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Attorney General: Maricopa County must comply with subpoena or risk state funding

Attorney General Mark Brnovich said Maricopa County is at risk of losing state funding if they do not comply with the latest subpoena for election-related materials.

Attorney General Mark Brnovich said Maricopa County is at risk of losing state funding if they do not comply with the latest subpoena for election-related materials from State Senate Republicans.

In a release, Brnovich said the Maricopa County Board of Supervisors violated state law because the board did not hand over the requested items.

Subpoena in question

The subpoena was sent in July by Senate President Karen Fann and Chairman of the Senate Judiciary Committee, Senator Warren Petersen. It requested election-related materials from the November 2020 election.

On August 2, the Maricopa County Board of Supervisors rejected the subpoena.

In response to the rejection, Republican State Senator Sonny Borrelli requested Brnovich, a Republican who’s running for the U.S. Senate, to investigate the county to see if what they did was legal or not.

Following the investigation, Brnovich stated the county now has 30 days to comply with the subpoena, or he’ll tell the Arizona Treasurer to withhold state funding from the county.

County’s response

“The members of the Maricopa County Board of Supervisors are aware of the investigative report issued by the Arizona Attorney General. Board members will meet with their legal counsel and determine an appropriate path forward,” A spokesperson for the Maricopa County Board of Supervisors said in a statement to 12 News.

The board is currently set to meet in the executive session on Monday. The spokesperson said the chairman may add the topic to the agenda.

The Attorney General’s office has said the board has until Monday, Sept. 27 to comply.

Maricopa County Attorney Allister Adel released a statement on the situation:

“As the individual elected to keep the residents of Maricopa County safe and represent them in the criminal justice system, I can say that withholding state funds from Maricopa County would be catastrophic to public safety and my office’s ability to hold criminals accountable and protect the rights of crime victims.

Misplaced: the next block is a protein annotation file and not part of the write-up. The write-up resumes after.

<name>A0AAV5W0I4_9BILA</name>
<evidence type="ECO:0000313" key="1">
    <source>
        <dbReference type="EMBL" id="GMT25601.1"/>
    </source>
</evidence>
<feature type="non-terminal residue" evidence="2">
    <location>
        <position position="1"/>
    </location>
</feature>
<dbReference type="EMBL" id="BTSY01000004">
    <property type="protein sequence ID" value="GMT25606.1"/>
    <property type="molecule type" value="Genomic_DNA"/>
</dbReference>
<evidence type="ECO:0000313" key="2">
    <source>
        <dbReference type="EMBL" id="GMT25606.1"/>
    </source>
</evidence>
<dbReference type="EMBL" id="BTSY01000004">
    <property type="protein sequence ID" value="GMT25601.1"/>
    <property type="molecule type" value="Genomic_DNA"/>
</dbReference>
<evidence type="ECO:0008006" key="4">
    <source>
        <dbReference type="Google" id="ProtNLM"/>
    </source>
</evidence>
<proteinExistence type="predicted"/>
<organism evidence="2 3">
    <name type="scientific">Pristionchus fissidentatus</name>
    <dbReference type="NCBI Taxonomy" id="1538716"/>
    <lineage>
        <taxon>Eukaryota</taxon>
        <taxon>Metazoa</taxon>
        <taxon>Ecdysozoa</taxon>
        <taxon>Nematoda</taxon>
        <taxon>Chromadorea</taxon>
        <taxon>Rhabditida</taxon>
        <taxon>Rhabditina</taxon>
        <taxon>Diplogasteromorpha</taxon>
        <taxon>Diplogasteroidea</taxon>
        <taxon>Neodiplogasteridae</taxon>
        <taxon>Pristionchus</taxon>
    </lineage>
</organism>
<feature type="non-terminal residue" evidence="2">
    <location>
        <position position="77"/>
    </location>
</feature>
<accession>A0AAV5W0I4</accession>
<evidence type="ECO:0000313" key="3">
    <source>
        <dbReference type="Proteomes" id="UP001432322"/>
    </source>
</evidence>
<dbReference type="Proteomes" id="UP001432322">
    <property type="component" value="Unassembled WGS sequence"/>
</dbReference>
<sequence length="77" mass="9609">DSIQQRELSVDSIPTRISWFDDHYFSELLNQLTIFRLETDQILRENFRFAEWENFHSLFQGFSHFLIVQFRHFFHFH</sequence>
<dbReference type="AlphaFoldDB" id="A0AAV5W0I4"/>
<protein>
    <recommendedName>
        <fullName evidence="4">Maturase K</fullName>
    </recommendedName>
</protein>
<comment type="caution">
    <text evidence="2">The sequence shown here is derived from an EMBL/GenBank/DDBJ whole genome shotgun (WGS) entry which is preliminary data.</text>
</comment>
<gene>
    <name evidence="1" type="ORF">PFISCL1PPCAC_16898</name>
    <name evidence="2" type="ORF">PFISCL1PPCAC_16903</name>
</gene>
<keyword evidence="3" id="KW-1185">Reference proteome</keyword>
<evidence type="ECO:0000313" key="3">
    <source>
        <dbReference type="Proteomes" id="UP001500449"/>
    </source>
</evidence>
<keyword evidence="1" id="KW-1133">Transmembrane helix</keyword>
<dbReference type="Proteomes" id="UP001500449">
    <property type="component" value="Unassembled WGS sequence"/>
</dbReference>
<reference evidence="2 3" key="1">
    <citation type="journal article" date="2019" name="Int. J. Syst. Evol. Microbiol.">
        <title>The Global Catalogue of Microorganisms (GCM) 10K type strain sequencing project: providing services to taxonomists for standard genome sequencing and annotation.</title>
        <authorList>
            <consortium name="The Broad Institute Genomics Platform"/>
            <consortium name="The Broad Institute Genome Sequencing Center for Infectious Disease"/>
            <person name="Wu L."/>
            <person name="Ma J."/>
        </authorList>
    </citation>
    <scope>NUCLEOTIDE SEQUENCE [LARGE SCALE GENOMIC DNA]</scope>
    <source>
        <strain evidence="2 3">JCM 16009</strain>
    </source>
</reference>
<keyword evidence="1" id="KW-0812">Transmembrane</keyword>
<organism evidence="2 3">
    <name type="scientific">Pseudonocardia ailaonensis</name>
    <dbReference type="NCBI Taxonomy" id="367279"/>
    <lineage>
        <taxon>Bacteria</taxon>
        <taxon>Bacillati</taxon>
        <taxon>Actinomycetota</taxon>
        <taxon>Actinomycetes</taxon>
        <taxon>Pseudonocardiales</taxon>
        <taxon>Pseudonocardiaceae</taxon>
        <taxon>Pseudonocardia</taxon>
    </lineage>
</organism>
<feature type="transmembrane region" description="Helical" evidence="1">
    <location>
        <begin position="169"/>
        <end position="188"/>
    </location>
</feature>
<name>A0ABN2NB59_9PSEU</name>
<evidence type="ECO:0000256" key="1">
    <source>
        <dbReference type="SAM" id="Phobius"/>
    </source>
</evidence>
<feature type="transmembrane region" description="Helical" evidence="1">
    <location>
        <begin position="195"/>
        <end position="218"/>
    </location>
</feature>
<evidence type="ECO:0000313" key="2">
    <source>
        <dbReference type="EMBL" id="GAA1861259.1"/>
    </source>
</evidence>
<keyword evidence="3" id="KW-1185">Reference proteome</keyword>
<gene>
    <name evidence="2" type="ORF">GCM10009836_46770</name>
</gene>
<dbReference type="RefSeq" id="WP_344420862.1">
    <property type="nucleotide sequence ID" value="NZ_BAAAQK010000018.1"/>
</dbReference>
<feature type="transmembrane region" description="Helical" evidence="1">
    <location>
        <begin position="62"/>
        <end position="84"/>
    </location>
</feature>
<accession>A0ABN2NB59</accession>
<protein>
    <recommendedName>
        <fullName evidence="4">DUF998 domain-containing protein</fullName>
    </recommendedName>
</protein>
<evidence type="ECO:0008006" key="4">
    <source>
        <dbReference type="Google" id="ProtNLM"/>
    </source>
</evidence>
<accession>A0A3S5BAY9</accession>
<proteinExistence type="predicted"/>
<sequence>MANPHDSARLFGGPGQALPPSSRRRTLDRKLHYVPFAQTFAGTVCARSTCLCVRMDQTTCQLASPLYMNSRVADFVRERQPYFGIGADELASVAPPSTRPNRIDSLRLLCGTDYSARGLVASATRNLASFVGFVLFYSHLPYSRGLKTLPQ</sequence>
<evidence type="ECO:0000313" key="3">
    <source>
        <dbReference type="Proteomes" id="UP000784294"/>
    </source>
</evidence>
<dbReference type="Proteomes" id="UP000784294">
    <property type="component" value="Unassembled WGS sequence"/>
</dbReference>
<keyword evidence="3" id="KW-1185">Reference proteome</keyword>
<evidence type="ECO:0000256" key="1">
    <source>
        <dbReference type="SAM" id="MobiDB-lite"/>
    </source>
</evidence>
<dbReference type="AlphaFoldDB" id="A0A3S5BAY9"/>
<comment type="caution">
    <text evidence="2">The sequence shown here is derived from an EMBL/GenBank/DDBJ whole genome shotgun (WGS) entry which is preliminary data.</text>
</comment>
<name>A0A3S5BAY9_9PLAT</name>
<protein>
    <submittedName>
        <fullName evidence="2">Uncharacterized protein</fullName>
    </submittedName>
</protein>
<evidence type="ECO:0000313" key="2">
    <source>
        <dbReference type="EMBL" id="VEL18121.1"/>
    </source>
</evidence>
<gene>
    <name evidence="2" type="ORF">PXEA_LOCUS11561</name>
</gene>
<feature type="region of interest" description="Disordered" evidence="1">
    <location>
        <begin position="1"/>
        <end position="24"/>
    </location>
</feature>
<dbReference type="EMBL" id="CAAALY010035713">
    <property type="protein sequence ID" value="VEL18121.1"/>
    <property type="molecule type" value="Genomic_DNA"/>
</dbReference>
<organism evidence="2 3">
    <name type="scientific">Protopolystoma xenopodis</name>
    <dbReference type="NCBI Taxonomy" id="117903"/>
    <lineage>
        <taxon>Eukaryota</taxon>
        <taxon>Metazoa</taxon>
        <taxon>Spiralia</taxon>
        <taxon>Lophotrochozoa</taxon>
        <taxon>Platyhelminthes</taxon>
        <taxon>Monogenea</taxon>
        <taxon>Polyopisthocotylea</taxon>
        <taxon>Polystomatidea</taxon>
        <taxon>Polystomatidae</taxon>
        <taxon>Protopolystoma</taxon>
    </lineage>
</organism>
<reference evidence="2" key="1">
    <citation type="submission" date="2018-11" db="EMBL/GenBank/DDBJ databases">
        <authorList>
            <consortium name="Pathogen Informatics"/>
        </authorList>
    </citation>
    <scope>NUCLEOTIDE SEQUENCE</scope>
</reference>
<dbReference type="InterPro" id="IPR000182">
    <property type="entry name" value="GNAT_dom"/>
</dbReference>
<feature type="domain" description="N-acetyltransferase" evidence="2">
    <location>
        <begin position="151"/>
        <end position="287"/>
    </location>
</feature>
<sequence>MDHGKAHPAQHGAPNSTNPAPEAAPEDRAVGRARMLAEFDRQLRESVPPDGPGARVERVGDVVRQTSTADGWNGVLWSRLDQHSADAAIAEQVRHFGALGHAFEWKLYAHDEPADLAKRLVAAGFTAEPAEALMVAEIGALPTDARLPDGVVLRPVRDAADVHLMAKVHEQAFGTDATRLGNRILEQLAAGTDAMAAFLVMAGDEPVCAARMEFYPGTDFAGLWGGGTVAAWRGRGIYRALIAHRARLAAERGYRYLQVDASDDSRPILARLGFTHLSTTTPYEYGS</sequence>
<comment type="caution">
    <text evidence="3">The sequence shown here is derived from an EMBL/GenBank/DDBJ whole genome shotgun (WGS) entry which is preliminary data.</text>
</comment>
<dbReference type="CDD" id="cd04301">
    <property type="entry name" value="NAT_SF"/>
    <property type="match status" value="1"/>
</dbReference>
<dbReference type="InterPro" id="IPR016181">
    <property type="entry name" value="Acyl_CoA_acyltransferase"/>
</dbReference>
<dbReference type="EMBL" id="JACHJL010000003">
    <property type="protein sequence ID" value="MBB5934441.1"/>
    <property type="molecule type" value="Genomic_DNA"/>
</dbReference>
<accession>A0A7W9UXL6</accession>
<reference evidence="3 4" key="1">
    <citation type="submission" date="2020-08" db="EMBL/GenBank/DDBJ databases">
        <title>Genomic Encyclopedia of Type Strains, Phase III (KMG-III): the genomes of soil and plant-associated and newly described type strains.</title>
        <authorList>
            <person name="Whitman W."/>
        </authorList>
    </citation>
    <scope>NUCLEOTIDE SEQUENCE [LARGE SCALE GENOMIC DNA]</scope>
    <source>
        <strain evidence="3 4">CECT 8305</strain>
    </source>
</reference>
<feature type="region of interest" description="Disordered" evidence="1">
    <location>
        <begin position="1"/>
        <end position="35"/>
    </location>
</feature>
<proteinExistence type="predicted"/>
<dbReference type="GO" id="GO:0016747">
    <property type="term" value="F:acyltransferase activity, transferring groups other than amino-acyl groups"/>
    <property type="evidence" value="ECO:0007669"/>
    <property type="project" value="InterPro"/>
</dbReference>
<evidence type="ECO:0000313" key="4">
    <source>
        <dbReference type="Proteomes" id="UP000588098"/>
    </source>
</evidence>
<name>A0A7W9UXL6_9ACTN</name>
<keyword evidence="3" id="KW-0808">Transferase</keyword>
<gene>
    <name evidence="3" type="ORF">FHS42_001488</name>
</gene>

As the attorney for the County Board of Supervisors, I will not comment on the legal merits of the decision announced earlier today by the Arizona Attorney General.”

Heart of the dispute

At the heart of the dispute are the county’s computer routers that move data through every county department.

Senate Republican contractors want them to test a disproved conspiracy theory.

The board said when they rejected the subpoena they would not hand them over for security reasons, as among other concerns, it could leave the Sheriff’s Office vulnerable to hackers.

Maricopa County Sheriff Paul Penzone has been opposed to handing over the routers as well.

In a statement to 12 News, a spokesperson for Penzone said:

Sheriff Penzone is steadfast to his opposition to this reckless and irresponsible action by some in the State Senate. AG Brnovich’s legal position is not the final word. Sheriff Penzone is prepared to pursue legal action if necessary to protect the integrity of the Sheriff’s Office technology infrastructure and ultimately to prevent the opportunity for third parties to access confidential and personal information of our private citizens.” 

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